In other HTS news (they haven’t been getting much good press lately), Wired is also reporting that a Human Terrain contractor has been indicted as a Saddam-era spy.  There’s another series of comments ranging from the thoughtful to the bizarre, and one of the choicest in the “bizarre” category is this one:

“I blame the American Anthropology Association for all the dead and wounded HTS employees, for Ayala’s Human Terrain Murder, and for Montgomery McFate’s hiring of a one of Saddam Husein’s spies. Damn these anthropologists, if they would rise to the call of their patriotic duty and join this program like McFate wanted them to, there wouldn’t be a need to hire people like Issam Hamama or that woman who got set on fire after not realizing the problems with a woman approaching a man on the street (with a gas can) for an interview; anthropologists also wouldn’t have gotten into situations with the IEDs that killed those other HTS members because they’d have a clue about what’s what. Instead, now that the AAA has forbid its members to join McFate’s HTS, they have to hire people with no real experience in the area or whose experience includes spying for Saddam.”

I suppose it’s flattering that “Dr Darpa” (as s/he signs off) thinks that we anthropologists know everything, but it also seems rather cruel to suggest that intelligent social scientists and military personnel are getting killed because they’re not anthropologists so they don’t “have a clue about what’s what”!!

–L.L. Wynn

4 Comments leave one →
  1. Third Tone Devil permalink
    3 December, 2008 7:27 pm

    Lisa, are there any explanations so far as to why Paula Lloyd was in fact set on fire? I am sure there are, but I would appreciate if you could post some links.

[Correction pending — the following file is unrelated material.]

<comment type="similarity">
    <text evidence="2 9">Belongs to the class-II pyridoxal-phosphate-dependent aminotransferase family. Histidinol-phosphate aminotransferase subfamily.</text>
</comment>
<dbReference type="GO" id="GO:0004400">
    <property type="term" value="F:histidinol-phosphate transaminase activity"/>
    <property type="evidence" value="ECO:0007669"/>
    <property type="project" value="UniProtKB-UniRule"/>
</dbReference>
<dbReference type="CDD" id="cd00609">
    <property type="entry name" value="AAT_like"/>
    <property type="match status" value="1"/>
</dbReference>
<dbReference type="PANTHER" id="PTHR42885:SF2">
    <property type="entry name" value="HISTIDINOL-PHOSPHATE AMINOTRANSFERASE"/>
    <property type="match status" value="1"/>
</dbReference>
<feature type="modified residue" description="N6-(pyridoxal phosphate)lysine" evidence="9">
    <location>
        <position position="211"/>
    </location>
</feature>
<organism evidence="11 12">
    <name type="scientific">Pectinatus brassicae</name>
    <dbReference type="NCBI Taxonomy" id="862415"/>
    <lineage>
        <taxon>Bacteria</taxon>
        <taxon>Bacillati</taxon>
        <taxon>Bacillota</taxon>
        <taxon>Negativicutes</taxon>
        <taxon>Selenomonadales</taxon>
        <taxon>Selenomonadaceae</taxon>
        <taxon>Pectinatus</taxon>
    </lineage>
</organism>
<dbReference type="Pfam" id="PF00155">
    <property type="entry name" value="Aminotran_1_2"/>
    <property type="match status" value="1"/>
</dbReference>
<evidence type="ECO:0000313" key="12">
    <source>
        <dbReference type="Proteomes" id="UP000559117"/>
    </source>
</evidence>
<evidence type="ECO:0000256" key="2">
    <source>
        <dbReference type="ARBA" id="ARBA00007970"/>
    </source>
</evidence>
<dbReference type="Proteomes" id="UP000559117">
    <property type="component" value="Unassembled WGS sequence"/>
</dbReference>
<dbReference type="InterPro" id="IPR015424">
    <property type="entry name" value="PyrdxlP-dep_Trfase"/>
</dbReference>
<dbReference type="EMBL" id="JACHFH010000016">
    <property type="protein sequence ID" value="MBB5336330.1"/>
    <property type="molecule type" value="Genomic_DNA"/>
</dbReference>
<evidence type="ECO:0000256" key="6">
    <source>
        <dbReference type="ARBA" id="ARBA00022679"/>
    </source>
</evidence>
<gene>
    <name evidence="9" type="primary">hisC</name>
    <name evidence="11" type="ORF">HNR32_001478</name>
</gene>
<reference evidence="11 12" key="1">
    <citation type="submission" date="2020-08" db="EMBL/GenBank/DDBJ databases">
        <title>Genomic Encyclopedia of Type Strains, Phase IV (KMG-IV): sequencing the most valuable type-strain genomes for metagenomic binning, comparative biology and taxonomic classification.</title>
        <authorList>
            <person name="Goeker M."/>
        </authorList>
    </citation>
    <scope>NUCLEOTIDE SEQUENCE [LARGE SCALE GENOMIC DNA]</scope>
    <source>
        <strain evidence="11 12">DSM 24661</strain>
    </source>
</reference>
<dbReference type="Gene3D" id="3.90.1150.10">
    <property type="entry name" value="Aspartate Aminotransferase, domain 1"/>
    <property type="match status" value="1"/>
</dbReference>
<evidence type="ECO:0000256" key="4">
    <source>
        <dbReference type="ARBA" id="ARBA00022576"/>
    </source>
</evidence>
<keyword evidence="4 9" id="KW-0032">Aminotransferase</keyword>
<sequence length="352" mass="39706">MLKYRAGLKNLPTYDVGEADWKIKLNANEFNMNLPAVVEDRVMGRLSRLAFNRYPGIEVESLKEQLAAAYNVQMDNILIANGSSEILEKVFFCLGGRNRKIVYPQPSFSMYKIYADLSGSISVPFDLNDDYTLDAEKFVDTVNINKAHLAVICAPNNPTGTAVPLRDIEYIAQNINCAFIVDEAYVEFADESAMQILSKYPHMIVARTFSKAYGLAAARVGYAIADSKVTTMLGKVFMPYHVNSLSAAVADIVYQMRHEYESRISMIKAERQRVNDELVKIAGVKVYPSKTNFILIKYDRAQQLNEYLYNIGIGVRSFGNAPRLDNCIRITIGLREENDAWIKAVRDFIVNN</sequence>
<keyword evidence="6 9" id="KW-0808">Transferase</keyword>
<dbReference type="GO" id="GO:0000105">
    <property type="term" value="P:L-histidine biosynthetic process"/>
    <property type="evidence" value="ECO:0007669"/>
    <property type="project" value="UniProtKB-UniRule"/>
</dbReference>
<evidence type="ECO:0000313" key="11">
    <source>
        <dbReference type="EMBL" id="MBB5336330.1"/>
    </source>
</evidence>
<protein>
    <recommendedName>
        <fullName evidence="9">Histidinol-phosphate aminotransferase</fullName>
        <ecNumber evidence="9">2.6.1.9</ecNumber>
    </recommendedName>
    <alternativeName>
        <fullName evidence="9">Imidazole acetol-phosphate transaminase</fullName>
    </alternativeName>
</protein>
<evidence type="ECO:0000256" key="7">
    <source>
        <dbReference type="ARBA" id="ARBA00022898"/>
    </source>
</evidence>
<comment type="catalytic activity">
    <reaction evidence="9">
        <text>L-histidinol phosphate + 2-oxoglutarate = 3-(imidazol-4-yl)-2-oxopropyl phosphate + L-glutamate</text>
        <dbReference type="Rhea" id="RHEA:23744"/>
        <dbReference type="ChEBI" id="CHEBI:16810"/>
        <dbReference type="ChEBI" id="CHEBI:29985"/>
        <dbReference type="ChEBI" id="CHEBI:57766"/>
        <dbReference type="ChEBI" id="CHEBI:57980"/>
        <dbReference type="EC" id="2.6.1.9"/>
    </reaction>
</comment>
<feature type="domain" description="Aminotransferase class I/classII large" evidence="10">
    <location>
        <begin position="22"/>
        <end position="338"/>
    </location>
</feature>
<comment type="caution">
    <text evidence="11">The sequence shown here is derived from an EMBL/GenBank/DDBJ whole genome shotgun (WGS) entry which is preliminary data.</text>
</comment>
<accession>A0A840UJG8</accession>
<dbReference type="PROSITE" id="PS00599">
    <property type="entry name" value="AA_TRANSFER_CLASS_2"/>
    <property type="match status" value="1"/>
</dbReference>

2. Michael permalink
    3 December, 2008 10:40 pm

    Paula Lloyd was set afire because a common tactic used by extreme Islamic fundamentalists is to make examples out of women who enjoy ANY kind of liberty (not wearing a head scarf, pursuing an education, teaching, being involved in any type of employment or just about any activity outside the home, etc.) She was a “target of opportunity” and was attacked for the reasons stated.

  3. 4 December, 2008 8:39 am

    Michael, could you tell us how you know the motivations of the dead man? Why is this about “liberty” and not about Paula Lloyd being perceived as part of an occupying military force? Or on the other hand, how can you be sure that it’s about an ideology and not just the act of an insane man?

    TTD, there are LOTS of explanations circulating in the comments of those posts that I wrote about, but as far as I can tell, none that go beyond speculation. Is there any convincing way to explain a dead man’s motivation for attempted murder? In the absence of any convincing explanations, the speculation itself are cultural texts. An American might say that it’s about liberty because that’s been a dominant narrative to justify the U.S. invasion from the beginning. I wonder how an Afghan would explain it? The Taliban originally claimed that Lloyd was set on fire by a child while she was participating in a search of a village. Other sources said that she was interviewing Salam about the price of gasoline.

    Open Anthropology has a bunch of links, and if you want to read the affidavit in Ayala’s indictment, it’s been posted online here: http://www.box.net/shared/bxxbv5hsid

  4. Scott permalink
    4 December, 2008 10:45 am

    Lisa, for what it’s worth, Wired.com’s comments are pretty consistently st00pid. Right down there with YouTube comments.